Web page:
What’s In Your Vape?

What's in your vape? Understanding youth vaping.

Understanding Youth Vaping

What is vaping?

“Vaping” is a term used to describe the act of using an electronic
nicotine delivery system (ENDS) to inhale vaporized aerosol products
called e-juice or e-liquid.

ENDS include
a wide variety of products that look like look like cigarettes,
pens and thumb drives.
Vapes are sold in vape shops, gas
stations, convenience stores and online in the form of e-cigarettes,
e-hookah pens, mods and tank systems.

How does it work?

A cartridge is filled with e-juice or e-liquid and placed into the
battery operated device. Pressing the button on the device heats the
e-liquid which forms an aerosol vapor. The aerosol is then inhaled.

Devices can also be modified to vape marijuana in the form of wax, juice
and oil.

What is a Juul?

A Juul (pronounced jewel) is a popular ENDS product used among youth, that resembles
a USB flash drive. Each pre-filled prod contains as much nicotine as a
pack of cigarettes.


According to the product website and Truth Initiative

 

Risk Factors

  • Weakened immune system
  • damage to gums and mouth
  • Respiratory problems, shortness of breath
  • Second hand vapor exposure
  • Nicotine addiction, higher risk for an adolescent brain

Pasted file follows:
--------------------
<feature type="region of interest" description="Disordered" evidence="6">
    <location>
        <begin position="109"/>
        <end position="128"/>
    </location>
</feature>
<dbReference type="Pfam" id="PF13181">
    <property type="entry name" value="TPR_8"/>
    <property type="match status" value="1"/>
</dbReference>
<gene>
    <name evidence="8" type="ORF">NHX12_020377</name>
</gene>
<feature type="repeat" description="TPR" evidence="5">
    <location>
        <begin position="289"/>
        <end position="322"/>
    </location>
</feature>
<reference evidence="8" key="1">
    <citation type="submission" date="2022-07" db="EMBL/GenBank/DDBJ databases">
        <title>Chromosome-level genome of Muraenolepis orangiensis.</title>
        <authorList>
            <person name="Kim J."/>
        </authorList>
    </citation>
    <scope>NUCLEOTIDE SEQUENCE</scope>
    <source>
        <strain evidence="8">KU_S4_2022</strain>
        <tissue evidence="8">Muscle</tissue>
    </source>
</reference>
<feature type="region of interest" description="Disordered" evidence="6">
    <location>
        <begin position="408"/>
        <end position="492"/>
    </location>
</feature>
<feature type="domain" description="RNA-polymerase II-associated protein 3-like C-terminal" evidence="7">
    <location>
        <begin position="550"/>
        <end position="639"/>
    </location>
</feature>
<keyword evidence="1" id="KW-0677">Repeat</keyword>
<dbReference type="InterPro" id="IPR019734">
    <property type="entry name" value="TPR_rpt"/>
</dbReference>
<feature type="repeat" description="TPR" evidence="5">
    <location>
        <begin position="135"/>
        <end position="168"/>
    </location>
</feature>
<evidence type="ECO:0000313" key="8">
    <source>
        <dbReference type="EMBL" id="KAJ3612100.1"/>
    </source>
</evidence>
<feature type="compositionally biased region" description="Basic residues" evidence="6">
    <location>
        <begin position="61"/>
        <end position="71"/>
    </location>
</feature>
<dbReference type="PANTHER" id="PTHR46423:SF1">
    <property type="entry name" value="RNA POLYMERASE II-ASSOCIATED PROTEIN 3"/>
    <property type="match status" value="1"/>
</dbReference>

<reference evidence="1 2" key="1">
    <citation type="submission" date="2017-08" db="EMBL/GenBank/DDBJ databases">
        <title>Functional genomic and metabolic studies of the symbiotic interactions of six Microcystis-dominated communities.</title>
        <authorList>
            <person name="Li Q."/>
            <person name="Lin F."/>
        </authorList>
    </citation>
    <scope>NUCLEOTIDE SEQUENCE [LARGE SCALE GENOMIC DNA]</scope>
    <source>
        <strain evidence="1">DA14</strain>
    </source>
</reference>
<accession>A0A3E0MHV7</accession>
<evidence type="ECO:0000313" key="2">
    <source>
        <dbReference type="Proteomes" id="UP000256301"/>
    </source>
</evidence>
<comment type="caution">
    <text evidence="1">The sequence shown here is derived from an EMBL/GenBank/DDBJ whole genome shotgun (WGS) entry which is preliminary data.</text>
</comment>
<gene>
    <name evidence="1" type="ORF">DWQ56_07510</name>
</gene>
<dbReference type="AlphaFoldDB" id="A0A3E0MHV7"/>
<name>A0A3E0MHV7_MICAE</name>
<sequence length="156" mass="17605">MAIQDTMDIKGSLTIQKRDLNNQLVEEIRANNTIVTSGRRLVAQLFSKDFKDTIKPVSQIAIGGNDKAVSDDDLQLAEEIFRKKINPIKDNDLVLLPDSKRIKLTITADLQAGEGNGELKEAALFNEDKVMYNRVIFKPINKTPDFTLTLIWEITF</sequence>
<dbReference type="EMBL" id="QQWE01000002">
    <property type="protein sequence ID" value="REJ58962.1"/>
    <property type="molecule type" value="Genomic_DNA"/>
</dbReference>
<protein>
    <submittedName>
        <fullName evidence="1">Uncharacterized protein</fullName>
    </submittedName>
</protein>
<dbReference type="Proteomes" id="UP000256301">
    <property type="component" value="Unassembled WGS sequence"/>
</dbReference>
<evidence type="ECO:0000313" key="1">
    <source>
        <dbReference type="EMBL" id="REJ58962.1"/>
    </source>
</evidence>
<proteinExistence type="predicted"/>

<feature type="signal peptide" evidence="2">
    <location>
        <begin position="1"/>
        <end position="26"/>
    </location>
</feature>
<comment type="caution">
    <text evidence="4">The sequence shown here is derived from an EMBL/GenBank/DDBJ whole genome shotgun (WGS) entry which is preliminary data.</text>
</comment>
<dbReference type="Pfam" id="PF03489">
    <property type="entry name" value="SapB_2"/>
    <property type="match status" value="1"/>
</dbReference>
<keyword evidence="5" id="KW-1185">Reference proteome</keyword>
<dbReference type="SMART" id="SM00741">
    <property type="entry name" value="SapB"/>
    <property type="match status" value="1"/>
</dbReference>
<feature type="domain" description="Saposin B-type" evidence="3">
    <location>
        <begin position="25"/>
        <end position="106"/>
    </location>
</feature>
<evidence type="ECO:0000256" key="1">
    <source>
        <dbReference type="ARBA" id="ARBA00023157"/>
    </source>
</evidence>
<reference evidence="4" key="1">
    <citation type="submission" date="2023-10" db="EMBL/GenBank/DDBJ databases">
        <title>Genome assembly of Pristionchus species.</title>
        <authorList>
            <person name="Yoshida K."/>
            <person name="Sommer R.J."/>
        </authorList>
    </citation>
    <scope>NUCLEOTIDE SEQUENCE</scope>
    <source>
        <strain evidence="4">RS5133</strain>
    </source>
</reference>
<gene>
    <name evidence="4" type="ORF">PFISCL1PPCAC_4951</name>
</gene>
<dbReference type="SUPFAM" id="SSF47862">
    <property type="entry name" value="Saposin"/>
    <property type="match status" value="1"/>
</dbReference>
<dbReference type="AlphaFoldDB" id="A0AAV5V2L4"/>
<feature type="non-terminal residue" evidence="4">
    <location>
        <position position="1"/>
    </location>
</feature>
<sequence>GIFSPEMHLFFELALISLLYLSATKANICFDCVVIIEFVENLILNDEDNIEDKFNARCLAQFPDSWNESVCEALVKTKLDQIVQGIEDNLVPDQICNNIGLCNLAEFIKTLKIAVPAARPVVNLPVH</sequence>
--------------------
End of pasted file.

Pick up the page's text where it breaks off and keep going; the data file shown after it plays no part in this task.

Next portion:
• High blood pressure, irregular heart beat
  • Headaches, dizziness
  • Agitation, insomnia
  • By-products when heated can include ethylene glycol (anti-freeze);
    benzen (car exhaust); and heavy metals such as tin, zinc and cancer
    causing agents called carcinogens

 

What you can do

Have the conversation

children begin experimenting with vaping, tobacco, alcohol and Marijuana
at young ages. It is important to start the conversation early and
continue through the teen years. Communicate your values and messages
clearly. Share your concern for their health and safety.

 

Have a clear message

Make sure your teen knows your expectations. Substance use is not a rite
of passage, and not all kids experiment with drugs and alcohol. Teens who
use substances have more problems with school, the law, their health and
forming healthy relationships. Let them know there are consequences to
substance use – both in terms of their health and for breaking your
expectations.

 

Set a good example

Be a role model for healthy habits. If you use tobacco, it is never too
late to quit. If your teen is vaping, quit together by visiting

smokefree.gov

truthintiative.org/quitecigarettes

 

Use teachable moments and normalize the discussion

Have a discussion when you see or hear a vaping advertisement, when
there is a story about substance abuse in the news or while driving in
the car

 

Recognize vape devices and products

Research information about e-cigarettes and vaping on the surgeon
general website. Know what these devices look like and understand how
they work. This is an ever-changing industry – understand what is
appealing and how vaping impacts current teens.

 

Get help

Parents often underestimate the seriousness of drug use. Seek out a
professional and ask for help. Reach out to a guidance counselor or call
a nearby counseling center to access prevention education and
intervention services for an evaluation. Your child’s future depends on
it.


Know The Risks – Take Action

 

Did you know?

Electronic cigarettes (e-cigarettes) were the most commonly used
tobacco product among U.S. middle school and high school students for